Getting into a car accident is always stressful. But the aftermath — speaking with the police, exchanging information with the other driver, and then working with your insurance company to determine fault for the incident to account for damages — can be even more of a headache. This is true even of deceptively simple accidents like rear end collisions.
Many assume that establishing rear end collision fault is relatively easy. Isn’t the guy in back always at fault? The truth is, however, that it’s not always so cut and dry. A variety of factors can come into play that can quickly turn what seems like a minor accident into a drawn-out affair.
What Are the Rules of the Road When It Comes to Safe Driving Distances?
While many folks automatically assume the rear driver is responsible for a crash, the actual decision about who is at fault comes down to a variety of factors, such as the distance between the two cars.
Under Washington State law, drivers are responsible to keep a safe distance between them and cars in front and around them. Police will often give out tickets for tailgating since this can quickly lead to accidents if a car has to brake suddenly.
In general, cars in Washington must try to maintain a distance of two to three seconds behind another driver if they are moving at 30 mph. At faster speeds, drivers are advised to keep a gap of four seconds or more.
When Is the Rear Driver at Fault?
The back driver in a rear end collision could be found liable for an accident if they were not driving at a safe distance from the car in front of them. All motorists should understand that driving distances can change on the speed limit, due to signs on the road, and based off of general driving conditions:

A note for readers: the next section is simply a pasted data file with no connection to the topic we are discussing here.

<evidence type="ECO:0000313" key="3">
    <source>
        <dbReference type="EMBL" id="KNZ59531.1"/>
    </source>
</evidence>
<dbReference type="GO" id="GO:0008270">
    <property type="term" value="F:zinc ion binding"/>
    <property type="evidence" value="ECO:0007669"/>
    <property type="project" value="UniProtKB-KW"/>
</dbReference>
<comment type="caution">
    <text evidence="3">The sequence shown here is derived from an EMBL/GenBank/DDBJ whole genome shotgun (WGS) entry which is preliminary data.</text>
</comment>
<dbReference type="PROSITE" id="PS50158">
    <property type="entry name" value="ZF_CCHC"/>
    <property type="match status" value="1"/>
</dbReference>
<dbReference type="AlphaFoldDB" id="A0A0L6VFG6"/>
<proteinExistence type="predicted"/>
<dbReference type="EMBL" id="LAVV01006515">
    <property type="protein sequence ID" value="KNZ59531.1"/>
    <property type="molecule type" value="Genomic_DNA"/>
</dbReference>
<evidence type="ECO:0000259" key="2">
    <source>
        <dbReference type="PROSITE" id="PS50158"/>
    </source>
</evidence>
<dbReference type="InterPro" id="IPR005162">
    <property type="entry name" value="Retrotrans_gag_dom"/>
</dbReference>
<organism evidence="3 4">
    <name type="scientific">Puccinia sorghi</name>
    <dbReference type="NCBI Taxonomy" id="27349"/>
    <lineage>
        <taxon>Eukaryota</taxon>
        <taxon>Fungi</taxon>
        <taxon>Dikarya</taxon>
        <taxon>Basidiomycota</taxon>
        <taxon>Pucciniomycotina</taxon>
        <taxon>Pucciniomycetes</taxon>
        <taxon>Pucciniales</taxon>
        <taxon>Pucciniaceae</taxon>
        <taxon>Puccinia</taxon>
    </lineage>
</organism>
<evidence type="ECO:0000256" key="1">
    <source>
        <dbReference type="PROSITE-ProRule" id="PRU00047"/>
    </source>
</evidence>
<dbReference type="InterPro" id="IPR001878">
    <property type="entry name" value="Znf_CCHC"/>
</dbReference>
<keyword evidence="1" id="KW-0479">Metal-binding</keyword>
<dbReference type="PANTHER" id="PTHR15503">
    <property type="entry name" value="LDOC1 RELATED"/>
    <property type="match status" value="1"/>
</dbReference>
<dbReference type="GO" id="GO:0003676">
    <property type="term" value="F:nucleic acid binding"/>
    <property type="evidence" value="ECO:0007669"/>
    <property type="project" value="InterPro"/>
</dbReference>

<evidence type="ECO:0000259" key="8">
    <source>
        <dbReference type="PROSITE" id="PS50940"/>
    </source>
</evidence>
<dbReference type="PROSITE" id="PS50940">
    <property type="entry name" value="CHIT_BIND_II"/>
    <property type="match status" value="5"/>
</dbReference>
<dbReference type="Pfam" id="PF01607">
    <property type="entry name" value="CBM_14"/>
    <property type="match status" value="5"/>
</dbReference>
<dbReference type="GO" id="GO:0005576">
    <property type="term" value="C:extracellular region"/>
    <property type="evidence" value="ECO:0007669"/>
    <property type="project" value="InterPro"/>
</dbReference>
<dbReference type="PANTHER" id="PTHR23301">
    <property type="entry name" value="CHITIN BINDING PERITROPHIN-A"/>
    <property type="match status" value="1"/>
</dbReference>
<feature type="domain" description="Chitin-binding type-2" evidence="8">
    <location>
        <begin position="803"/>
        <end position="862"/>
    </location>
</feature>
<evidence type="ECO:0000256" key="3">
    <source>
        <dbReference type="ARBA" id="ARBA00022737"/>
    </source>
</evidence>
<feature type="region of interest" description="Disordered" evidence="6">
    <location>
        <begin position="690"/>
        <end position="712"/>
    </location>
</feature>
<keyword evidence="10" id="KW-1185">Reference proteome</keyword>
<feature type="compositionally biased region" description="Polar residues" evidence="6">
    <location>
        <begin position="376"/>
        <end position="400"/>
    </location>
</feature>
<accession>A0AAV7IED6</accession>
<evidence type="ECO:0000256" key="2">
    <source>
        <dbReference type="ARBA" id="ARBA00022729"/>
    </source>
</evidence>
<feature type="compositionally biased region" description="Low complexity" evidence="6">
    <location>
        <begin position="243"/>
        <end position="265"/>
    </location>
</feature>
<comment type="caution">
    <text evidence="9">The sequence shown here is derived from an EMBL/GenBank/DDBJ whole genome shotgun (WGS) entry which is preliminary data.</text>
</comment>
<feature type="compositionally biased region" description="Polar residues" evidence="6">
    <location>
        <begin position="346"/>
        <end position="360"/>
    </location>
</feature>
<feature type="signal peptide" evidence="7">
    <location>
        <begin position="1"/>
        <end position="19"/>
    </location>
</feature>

- Road Conditions: Motorists who are on a highway should strive to keep more of a gap between other drivers since it takes longer to stop or slow down at faster speeds. Dirt roads also call for more space between cars due to the effect it can have on drivers, especially if they have to navigate around potholes. Roads with heavy road construction also call for vehicles to slow down but maintain a wider distance between cars in case someone has to brake to avoid a worker or piece of equipment.
- Weather: Bad weather, including rain, sleet, or snow, makes it harder to stop and control a vehicle. Drivers should maintain longer distances between cars in case they have to stop or slow down quickly. Fog or mist can make it tricky to see other cars on the road, so it is usually smart to slow down and leave more space between vehicles.
- Traffic: Many motorists try to drive closely behind the car in front of them in heavy traffic, since few people want to allow other vehicles to cut in their lane. But cars that are stacked up behind each other have little to no reaction time if one decides to slow down or brake, which can often lead to a rear end accident.
When Is the Front Driver at Fault?
The front driver may be liable in a rear end collision for several reasons:
If their rear lights are not working, other motorists will not be able to know when they are slowing down, leading to a crash. Or if the driver suddenly stops while driving or decides to start backing up, they may hit the car behind them. Accidents also occur after a car breaks down. Drivers who do not turn on their warning lights or push their vehicle out of the way can be hit by drivers who are not able to stop or swerve in time to avoid the accident.
Speak to a Vancouver WA Car Accident Attorney to Learn More About Rear End Collision Fault
To learn more about establishing rear end collision fault, speak to a Vancouver WA car accident lawyer at Etengoff Pak Law Group – Vancouver Personal Injury Attorney. We can help you determine whether you or the other driver was at fault for the accident. Contact us today for a consultation.